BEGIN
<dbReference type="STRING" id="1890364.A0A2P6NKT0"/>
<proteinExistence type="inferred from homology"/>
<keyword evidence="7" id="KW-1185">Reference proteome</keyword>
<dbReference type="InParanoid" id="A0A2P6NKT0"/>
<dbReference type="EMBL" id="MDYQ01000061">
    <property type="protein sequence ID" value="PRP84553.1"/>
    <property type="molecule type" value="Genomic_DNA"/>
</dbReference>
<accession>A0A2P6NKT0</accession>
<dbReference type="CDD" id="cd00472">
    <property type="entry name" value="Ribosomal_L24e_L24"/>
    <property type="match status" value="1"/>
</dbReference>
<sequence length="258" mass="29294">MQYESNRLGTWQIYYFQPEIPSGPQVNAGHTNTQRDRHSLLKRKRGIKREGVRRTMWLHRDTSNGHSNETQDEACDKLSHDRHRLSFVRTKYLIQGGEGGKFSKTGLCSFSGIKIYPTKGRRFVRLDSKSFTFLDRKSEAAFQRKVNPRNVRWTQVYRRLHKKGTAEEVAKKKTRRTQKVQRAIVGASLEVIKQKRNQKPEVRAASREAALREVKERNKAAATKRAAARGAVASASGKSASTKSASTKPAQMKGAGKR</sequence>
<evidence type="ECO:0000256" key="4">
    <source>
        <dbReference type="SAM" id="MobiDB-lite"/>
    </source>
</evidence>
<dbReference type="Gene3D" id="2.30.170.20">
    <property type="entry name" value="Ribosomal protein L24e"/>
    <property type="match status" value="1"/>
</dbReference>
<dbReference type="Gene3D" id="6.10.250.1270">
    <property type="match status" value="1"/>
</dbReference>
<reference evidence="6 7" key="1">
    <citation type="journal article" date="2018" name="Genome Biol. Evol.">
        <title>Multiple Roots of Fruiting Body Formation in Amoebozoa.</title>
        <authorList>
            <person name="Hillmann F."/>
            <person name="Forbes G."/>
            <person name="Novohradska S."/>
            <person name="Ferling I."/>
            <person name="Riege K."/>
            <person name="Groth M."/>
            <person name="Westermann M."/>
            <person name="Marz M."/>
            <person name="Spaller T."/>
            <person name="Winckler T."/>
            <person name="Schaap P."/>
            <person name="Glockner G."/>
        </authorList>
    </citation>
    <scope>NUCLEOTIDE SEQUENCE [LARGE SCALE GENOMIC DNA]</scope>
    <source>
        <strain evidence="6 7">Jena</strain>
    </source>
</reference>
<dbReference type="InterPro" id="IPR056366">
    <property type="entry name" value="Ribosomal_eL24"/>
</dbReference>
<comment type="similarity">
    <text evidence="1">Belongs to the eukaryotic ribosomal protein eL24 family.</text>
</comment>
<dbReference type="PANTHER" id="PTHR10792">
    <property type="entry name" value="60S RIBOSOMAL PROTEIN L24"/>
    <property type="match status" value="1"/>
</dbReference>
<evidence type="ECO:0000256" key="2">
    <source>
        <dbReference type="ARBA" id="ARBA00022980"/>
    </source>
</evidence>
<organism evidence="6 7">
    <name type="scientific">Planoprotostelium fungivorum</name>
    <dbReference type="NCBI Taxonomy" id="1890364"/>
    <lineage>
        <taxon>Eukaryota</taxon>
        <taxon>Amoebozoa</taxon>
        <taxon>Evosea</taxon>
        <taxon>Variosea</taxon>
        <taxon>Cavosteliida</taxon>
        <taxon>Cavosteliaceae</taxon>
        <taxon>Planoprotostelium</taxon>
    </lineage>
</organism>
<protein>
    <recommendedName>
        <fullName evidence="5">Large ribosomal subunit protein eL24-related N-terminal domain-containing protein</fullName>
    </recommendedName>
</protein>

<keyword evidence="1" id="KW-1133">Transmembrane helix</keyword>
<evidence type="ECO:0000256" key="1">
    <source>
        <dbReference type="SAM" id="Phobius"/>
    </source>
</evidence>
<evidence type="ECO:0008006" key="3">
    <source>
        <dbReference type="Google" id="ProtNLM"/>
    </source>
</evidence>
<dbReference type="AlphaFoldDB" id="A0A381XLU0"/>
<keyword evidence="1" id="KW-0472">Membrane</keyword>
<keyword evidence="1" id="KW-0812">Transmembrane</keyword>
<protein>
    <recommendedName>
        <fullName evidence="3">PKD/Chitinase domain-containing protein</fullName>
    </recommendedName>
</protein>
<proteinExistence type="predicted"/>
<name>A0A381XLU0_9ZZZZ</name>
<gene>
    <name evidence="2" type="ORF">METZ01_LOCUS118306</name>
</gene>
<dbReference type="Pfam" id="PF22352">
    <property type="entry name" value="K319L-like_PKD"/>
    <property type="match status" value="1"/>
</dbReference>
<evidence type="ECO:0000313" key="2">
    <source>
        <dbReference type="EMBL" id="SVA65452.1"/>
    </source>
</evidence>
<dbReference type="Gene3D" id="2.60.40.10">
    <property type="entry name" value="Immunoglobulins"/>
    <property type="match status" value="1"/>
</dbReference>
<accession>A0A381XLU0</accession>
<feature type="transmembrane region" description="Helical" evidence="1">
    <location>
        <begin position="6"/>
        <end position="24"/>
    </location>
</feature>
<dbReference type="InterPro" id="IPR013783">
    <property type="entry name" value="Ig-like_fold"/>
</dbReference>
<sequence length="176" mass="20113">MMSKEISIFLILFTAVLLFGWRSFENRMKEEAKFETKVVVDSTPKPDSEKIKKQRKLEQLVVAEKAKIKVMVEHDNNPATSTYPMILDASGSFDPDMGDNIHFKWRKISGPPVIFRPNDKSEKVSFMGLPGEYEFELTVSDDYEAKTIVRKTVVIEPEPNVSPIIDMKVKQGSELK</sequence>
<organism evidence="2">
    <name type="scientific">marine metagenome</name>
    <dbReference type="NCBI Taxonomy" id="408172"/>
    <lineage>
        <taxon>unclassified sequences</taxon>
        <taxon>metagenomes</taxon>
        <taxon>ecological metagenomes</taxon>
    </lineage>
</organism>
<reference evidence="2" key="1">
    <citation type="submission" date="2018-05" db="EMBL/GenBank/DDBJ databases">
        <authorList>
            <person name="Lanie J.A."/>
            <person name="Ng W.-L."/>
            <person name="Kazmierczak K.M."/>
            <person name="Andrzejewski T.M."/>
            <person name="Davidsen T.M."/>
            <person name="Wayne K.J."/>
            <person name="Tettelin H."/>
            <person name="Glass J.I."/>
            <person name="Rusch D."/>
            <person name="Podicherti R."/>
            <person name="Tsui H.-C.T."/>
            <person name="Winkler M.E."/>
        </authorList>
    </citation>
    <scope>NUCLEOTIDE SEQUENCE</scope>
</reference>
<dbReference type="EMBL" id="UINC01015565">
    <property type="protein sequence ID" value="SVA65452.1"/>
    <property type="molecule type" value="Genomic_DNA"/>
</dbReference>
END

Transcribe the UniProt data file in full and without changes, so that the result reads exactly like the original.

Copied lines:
<dbReference type="STRING" id="1890364.A0A2P6NKT0"/>
<proteinExistence type="inferred from homology"/>
<keyword evidence="7" id="KW-1185">Reference proteome</keyword>
<dbReference type="InParanoid" id="A0A2P6NKT0"/>
<dbReference type="EMBL" id="MDYQ01000061">
    <property type="protein sequence ID" value="PRP84553.1"/>
    <property type="molecule type" value="Genomic_DNA"/>
</dbReference>
<accession>A0A2P6NKT0</accession>
<dbReference type="CDD" id="cd00472">
    <property type="entry name" value="Ribosomal_L24e_L24"/>
    <property type="match status" value="1"/>
</dbReference>
<sequence length="258" mass="29294">MQYESNRLGTWQIYYFQPEIPSGPQVNAGHTNTQRDRHSLLKRKRGIKREGVRRTMWLHRDTSNGHSNETQDEACDKLSHDRHRLSFVRTKYLIQGGEGGKFSKTGLCSFSGIKIYPTKGRRFVRLDSKSFTFLDRKSEAAFQRKVNPRNVRWTQVYRRLHKKGTAEEVAKKKTRRTQKVQRAIVGASLEVIKQKRNQKPEVRAASREAALREVKERNKAAATKRAAARGAVASASGKSASTKSASTKPAQMKGAGKR</sequence>
<evidence type="ECO:0000256" key="4">
    <source>
        <dbReference type="SAM" id="MobiDB-lite"/>
    </source>
</evidence>
<dbReference type="Gene3D" id="2.30.170.20">
    <property type="entry name" value="Ribosomal protein L24e"/>
    <property type="match status" value="1"/>
</dbReference>
<dbReference type="Gene3D" id="6.10.250.1270">
    <property type="match status" value="1"/>
</dbReference>
<reference evidence="6 7" key="1">
    <citation type="journal article" date="2018" name="Genome Biol. Evol.">
        <title>Multiple Roots of Fruiting Body Formation in Amoebozoa.</title>
        <authorList>
            <person name="Hillmann F."/>
            <person name="Forbes G."/>
            <person name="Novohradska S."/>
            <person name="Ferling I."/>
            <person name="Riege K."/>
            <person name="Groth M."/>
            <person name="Westermann M."/>
            <person name="Marz M."/>
            <person name="Spaller T."/>
            <person name="Winckler T."/>
            <person name="Schaap P."/>
            <person name="Glockner G."/>
        </authorList>
    </citation>
    <scope>NUCLEOTIDE SEQUENCE [LARGE SCALE GENOMIC DNA]</scope>
    <source>
        <strain evidence="6 7">Jena</strain>
    </source>
</reference>
<dbReference type="InterPro" id="IPR056366">
    <property type="entry name" value="Ribosomal_eL24"/>
</dbReference>
<comment type="similarity">
    <text evidence="1">Belongs to the eukaryotic ribosomal protein eL24 family.</text>
</comment>
<dbReference type="PANTHER" id="PTHR10792">
    <property type="entry name" value="60S RIBOSOMAL PROTEIN L24"/>
    <property type="match status" value="1"/>
</dbReference>
<evidence type="ECO:0000256" key="2">
    <source>
        <dbReference type="ARBA" id="ARBA00022980"/>
    </source>
</evidence>
<organism evidence="6 7">
    <name type="scientific">Planoprotostelium fungivorum</name>
    <dbReference type="NCBI Taxonomy" id="1890364"/>
    <lineage>
        <taxon>Eukaryota</taxon>
        <taxon>Amoebozoa</taxon>
        <taxon>Evosea</taxon>
        <taxon>Variosea</taxon>
        <taxon>Cavosteliida</taxon>
        <taxon>Cavosteliaceae</taxon>
        <taxon>Planoprotostelium</taxon>
    </lineage>
</organism>
<protein>
    <recommendedName>
        <fullName evidence="5">Large ribosomal subunit protein eL24-related N-terminal domain-containing protein</fullName>
    </recommendedName>
</protein>

<keyword evidence="1" id="KW-1133">Transmembrane helix</keyword>
<evidence type="ECO:0000256" key="1">
    <source>
        <dbReference type="SAM" id="Phobius"/>
    </source>
</evidence>
<evidence type="ECO:0008006" key="3">
    <source>
        <dbReference type="Google" id="ProtNLM"/>
    </source>
</evidence>
<dbReference type="AlphaFoldDB" id="A0A381XLU0"/>
<keyword evidence="1" id="KW-0472">Membrane</keyword>
<keyword evidence="1" id="KW-0812">Transmembrane</keyword>
<protein>
    <recommendedName>
        <fullName evidence="3">PKD/Chitinase domain-containing protein</fullName>
    </recommendedName>
</protein>
<proteinExistence type="predicted"/>
<name>A0A381XLU0_9ZZZZ</name>
<gene>
    <name evidence="2" type="ORF">METZ01_LOCUS118306</name>
</gene>
<dbReference type="Pfam" id="PF22352">
    <property type="entry name" value="K319L-like_PKD"/>
    <property type="match status" value="1"/>
</dbReference>
<evidence type="ECO:0000313" key="2">
    <source>
        <dbReference type="EMBL" id="SVA65452.1"/>
    </source>
</evidence>
<dbReference type="Gene3D" id="2.60.40.10">
    <property type="entry name" value="Immunoglobulins"/>
    <property type="match status" value="1"/>
</dbReference>
<accession>A0A381XLU0</accession>
<feature type="transmembrane region" description="Helical" evidence="1">
    <location>
        <begin position="6"/>
        <end position="24"/>
    </location>
</feature>
<dbReference type="InterPro" id="IPR013783">
    <property type="entry name" value="Ig-like_fold"/>
</dbReference>
<sequence length="176" mass="20113">MMSKEISIFLILFTAVLLFGWRSFENRMKEEAKFETKVVVDSTPKPDSEKIKKQRKLEQLVVAEKAKIKVMVEHDNNPATSTYPMILDASGSFDPDMGDNIHFKWRKISGPPVIFRPNDKSEKVSFMGLPGEYEFELTVSDDYEAKTIVRKTVVIEPEPNVSPIIDMKVKQGSELK</sequence>
<organism evidence="2">
    <name type="scientific">marine metagenome</name>
    <dbReference type="NCBI Taxonomy" id="408172"/>
    <lineage>
        <taxon>unclassified sequences</taxon>
        <taxon>metagenomes</taxon>
        <taxon>ecological metagenomes</taxon>
    </lineage>
</organism>
<reference evidence="2" key="1">
    <citation type="submission" date="2018-05" db="EMBL/GenBank/DDBJ databases">
        <authorList>
            <person name="Lanie J.A."/>
            <person name="Ng W.-L."/>
            <person name="Kazmierczak K.M."/>
            <person name="Andrzejewski T.M."/>
            <person name="Davidsen T.M."/>
            <person name="Wayne K.J."/>
            <person name="Tettelin H."/>
            <person name="Glass J.I."/>
            <person name="Rusch D."/>
            <person name="Podicherti R."/>
            <person name="Tsui H.-C.T."/>
            <person name="Winkler M.E."/>
        </authorList>
    </citation>
    <scope>NUCLEOTIDE SEQUENCE</scope>
</reference>
<dbReference type="EMBL" id="UINC01015565">
    <property type="protein sequence ID" value="SVA65452.1"/>
    <property type="molecule type" value="Genomic_DNA"/>
</dbReference>